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Luke DeCock

Luke DeCock: Duke ascendant, UNC pulls the plug as the mighty pendulum of rivalry swings the other way

The temptation to compare Hubert Davis and Jon Scheyer is strong, and for good reason. Coaches at Duke and North Carolina are always linked, through history and circumstance, but these two especially. Both were stars at their alma maters, where they took over for legendary, Hall of Fame coaches who became synonymous with their programs and were in a position to influence the selection of their successor, one right after the other.

That impulse is natural, but misguided.

From a distance they may blur together, but up close their situations are very different, and it has nothing to do with the coach or the school, and everything to do with the players.

Davis inherited essentially the same roster that Roy Williams decided he could no longer reach, the one that lost the first first-round NCAA Tournament game in Williams’ entire career. He tweaked the style and added transfers — Brady Manek, Pete Nance — but the core remained the same, and history will show, as flawed as it was talented.

That group conjured up seven incredible weeks of high-level basketball last March and April, came within a shot of a national title and was never able to capture that lightning in a bottle again. There were never any questions about North Carolina’s ability, but Armando Bacot, R.J. Davis and Caleb Love never seemed to mesh over the course of three seasons, with one obvious, magical and increasingly outlying exception.

Davis talked about the “noise” around that team, the parents and trainers and advisers, but whatever went wrong at North Carolina, it was bad enough to drive Williams into retirement and Davis to turn down “live action” and walk away from the NIT in search of a fresh start. Correlation is not causation: A mid-February loss to Pittsburgh does not guarantee a trip to the Final Four. They’ll always have New Orleans.

This Duke team has followed a similar path on the court — gaining traction in February and finding its footing in March — but in a completely different set of circumstances. Other than Jeremy Roach, this is essentially Scheyer’s team, not Mike Krzyzewski’s. He didn’t inherit anything, for better or worse. He built this himself, over the course of his year-long head-coaching internship. The two losses against the Tar Heels last spring may never leave Duke fans’ minds, but for these players it was just something they saw on TV, with as much impact on their lives as “Game of Thrones” or “Better Call Saul.”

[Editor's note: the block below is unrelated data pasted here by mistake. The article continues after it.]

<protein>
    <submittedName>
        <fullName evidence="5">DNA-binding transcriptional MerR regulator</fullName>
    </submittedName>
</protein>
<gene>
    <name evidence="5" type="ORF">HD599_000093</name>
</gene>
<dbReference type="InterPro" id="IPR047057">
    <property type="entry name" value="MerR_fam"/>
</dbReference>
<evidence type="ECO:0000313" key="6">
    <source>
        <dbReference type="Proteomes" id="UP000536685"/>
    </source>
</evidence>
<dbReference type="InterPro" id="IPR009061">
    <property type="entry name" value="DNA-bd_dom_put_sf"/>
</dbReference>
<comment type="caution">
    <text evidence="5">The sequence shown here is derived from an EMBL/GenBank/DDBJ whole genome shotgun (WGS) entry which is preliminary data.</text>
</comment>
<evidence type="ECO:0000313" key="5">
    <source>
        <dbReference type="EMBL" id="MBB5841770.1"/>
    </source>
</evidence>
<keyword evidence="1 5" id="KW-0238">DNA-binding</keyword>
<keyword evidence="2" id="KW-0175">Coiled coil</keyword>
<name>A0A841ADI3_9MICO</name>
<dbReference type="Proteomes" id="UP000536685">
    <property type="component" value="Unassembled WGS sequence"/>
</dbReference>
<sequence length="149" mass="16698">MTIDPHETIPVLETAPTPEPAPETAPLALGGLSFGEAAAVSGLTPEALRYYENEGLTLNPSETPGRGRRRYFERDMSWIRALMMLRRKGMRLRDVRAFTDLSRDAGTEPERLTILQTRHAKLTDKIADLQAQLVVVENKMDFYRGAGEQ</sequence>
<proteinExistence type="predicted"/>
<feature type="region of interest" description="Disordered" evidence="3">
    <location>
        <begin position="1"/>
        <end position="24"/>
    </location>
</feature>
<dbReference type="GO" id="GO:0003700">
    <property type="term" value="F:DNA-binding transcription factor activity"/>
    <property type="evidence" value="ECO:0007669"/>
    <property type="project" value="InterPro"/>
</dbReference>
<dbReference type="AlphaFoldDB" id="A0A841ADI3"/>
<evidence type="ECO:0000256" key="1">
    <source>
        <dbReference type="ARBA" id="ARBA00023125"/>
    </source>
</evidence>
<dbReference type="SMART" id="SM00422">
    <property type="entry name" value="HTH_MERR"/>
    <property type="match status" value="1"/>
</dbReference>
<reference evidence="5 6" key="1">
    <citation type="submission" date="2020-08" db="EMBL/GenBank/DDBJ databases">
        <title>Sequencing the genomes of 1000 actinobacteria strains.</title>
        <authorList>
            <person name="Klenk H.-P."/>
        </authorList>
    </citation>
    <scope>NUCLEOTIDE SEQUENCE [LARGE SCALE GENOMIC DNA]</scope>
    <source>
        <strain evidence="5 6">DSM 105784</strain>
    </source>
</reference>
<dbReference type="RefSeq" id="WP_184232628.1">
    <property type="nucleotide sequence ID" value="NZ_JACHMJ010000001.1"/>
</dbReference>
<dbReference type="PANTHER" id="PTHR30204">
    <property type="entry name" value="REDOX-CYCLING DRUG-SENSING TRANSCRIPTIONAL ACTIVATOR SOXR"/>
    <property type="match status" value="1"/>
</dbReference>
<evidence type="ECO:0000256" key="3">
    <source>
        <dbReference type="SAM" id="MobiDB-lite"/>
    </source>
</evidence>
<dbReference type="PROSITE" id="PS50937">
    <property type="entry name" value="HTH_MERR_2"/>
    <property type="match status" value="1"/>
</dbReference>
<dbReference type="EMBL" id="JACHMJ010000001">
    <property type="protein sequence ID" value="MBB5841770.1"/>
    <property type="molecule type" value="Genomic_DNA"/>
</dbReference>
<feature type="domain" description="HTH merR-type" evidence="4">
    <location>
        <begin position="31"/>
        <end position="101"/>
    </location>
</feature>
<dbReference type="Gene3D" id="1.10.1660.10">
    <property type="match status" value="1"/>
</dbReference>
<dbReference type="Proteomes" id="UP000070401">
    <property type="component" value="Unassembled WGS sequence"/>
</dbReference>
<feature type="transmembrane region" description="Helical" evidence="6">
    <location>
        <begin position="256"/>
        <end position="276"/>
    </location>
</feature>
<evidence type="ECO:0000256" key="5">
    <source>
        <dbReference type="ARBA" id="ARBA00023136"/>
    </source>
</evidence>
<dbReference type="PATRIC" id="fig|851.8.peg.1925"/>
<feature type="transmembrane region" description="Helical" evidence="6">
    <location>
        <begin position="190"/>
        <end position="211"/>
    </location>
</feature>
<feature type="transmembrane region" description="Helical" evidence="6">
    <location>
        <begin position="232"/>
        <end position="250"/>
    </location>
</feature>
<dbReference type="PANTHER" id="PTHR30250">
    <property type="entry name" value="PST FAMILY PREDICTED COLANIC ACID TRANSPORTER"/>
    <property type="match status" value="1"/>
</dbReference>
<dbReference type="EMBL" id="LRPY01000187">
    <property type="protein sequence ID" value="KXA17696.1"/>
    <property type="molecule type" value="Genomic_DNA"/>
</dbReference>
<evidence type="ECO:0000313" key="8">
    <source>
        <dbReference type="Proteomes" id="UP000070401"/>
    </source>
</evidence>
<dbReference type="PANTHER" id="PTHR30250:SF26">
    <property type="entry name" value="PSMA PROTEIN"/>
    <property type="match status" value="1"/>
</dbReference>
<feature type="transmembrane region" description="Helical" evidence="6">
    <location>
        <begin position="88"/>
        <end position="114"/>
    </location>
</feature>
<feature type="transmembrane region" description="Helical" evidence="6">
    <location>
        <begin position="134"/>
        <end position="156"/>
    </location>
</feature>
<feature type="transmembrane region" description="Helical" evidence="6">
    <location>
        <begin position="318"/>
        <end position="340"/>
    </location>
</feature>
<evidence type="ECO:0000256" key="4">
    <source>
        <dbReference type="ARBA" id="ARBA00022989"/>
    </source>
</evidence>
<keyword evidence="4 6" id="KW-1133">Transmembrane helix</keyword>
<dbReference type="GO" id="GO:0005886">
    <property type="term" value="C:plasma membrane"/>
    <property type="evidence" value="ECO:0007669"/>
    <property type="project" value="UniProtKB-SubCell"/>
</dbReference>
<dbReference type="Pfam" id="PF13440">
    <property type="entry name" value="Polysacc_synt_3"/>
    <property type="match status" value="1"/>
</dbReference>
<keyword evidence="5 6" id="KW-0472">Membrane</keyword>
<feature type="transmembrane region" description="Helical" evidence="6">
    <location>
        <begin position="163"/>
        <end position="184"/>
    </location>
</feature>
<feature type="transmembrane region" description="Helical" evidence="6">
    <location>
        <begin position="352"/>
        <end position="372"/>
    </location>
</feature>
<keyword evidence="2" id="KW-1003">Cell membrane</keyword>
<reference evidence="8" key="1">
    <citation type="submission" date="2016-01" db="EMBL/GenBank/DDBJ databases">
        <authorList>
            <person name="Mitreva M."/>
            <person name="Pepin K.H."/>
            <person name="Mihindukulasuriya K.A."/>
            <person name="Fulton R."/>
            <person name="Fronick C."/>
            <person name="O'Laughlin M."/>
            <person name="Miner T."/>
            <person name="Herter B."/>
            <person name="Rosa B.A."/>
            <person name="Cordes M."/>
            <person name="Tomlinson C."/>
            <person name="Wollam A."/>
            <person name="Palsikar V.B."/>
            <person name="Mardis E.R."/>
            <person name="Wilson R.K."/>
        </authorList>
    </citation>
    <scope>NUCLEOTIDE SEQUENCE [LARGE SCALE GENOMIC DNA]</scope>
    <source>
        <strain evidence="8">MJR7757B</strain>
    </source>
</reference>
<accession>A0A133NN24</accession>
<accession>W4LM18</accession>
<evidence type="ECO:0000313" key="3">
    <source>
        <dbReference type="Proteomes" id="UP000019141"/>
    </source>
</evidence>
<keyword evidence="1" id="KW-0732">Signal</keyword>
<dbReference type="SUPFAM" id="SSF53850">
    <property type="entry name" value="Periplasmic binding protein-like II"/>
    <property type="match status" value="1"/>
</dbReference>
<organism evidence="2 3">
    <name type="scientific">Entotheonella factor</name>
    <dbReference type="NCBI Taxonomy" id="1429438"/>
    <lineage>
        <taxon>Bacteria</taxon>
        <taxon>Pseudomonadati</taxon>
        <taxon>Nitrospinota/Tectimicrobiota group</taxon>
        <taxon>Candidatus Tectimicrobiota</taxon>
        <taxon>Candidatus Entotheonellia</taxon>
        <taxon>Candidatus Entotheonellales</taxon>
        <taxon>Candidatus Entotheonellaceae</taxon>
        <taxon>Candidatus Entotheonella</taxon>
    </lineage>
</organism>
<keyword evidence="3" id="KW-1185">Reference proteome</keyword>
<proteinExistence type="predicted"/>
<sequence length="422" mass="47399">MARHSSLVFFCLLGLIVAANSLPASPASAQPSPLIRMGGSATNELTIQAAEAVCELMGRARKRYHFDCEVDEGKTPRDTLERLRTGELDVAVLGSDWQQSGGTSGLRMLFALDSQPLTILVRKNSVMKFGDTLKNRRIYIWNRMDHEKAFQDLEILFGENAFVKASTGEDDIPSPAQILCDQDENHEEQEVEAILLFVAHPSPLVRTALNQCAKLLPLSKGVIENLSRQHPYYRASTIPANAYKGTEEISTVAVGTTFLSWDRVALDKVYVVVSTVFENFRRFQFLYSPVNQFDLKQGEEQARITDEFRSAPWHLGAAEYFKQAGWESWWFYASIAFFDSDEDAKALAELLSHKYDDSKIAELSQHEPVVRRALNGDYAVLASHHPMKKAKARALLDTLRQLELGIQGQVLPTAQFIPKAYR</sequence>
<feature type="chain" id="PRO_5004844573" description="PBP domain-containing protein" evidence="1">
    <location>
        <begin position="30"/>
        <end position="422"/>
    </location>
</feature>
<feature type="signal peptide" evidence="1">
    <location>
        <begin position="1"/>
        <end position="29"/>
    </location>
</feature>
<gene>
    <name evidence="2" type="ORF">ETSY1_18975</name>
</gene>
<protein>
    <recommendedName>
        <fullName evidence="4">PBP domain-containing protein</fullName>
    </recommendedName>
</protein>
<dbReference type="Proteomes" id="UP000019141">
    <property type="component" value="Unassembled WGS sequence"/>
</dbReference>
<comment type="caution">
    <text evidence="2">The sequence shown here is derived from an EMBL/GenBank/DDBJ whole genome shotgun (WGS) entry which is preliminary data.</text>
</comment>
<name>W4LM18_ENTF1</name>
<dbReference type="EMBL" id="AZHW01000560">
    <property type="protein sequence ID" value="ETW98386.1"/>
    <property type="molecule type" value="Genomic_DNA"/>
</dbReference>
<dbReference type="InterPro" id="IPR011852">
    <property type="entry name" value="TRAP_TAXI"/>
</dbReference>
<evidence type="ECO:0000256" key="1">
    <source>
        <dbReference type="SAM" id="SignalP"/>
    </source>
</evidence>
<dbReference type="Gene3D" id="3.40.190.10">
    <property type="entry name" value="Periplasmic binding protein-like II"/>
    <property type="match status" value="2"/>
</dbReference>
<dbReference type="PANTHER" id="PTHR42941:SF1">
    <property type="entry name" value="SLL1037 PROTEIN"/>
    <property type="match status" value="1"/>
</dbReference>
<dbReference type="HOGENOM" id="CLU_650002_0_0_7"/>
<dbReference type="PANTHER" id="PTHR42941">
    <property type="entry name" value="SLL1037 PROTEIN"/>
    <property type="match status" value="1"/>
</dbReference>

If Duke is able to replicate what North Carolina did last year, it’ll be because of the growth of the freshmen, Kyle Filipowski and Mark Mitchell at the start, Tyrese Proctor in the middle of it, Dereck Lively and Dariq Whitehead at the finish. Whatever chemistry problems might have existed seemed to evaporate in the wake of a players-only meeting after the loss at Miami. Duke’s only loss since is the mess at Virginia, a game they probably would have won if the end had been officiated correctly.

But all of this is yet another lesson that momentum in this rivalry can be short-lived, and swing back and forth with devastating force and the regularity of a Robertson Scholars bus. Last April, North Carolina was ascendant, having ruined Krzyzewski’s home finale and sending him into retirement, returning all but Manek from a team that nearly won a title, the consensus No. 1 team in the country heading into this season. As Duke entered a transition of its own, it was fair to wonder whether the Blue Devils could keep up.

And here Duke is, a dangerous No. 5 seed paired with a No. 4 seed that lost its point guard, if it can get past Max Abmas and Oral Roberts. As the Blue Devils continue to improve, they have a path to the Sweet 16 and perhaps beyond, not a team that anyone wants to face after watching Duke avenge the Miami and Virginia losses in Greensboro.

North Carolina, meanwhile, chose to pull the plug on its season rather than chase a consolation title with this group, or even make a clean break and play in the NIT with the bench players Davis chose not to play most of the season. Davis’ best recruits are still a year away, and next year looks like a challenge whether Bacot and Davis and Love come back or not.

It recalls 2009 and 2010, when North Carolina won a national title, won the battle for Harrison Barnes and watched Duke get smoked by Villanova in the Sweet 16. There were whispers that Krzyzewski’s time with USA Basketball had dulled his edge at Duke, and the Blue Devils were having difficulty recruiting elite players.

By that spring, Duke had won a title of its own with a veteran, battle-tested team, secured the services of elite recruit Kyrie Irving, and while North Carolina was in the NIT after the stars of the 2009 team departed. North Carolina had a shot in 2012; Duke won a title in 2015; North Carolina came close in 2016 and did the deed in 2017; and both teams were No. 1 seeds in 2019 but couldn’t get it done.

Throw in a pandemic and the end of two coaching dynasties, and here we are again.

Duke may not be able to match what North Carolina did last spring. But the Blue Devils certainly have a chance, and either way, the mighty pendulum of the rivalry feels like it’s swinging back the other way, although it never seems to stay in one place for long.

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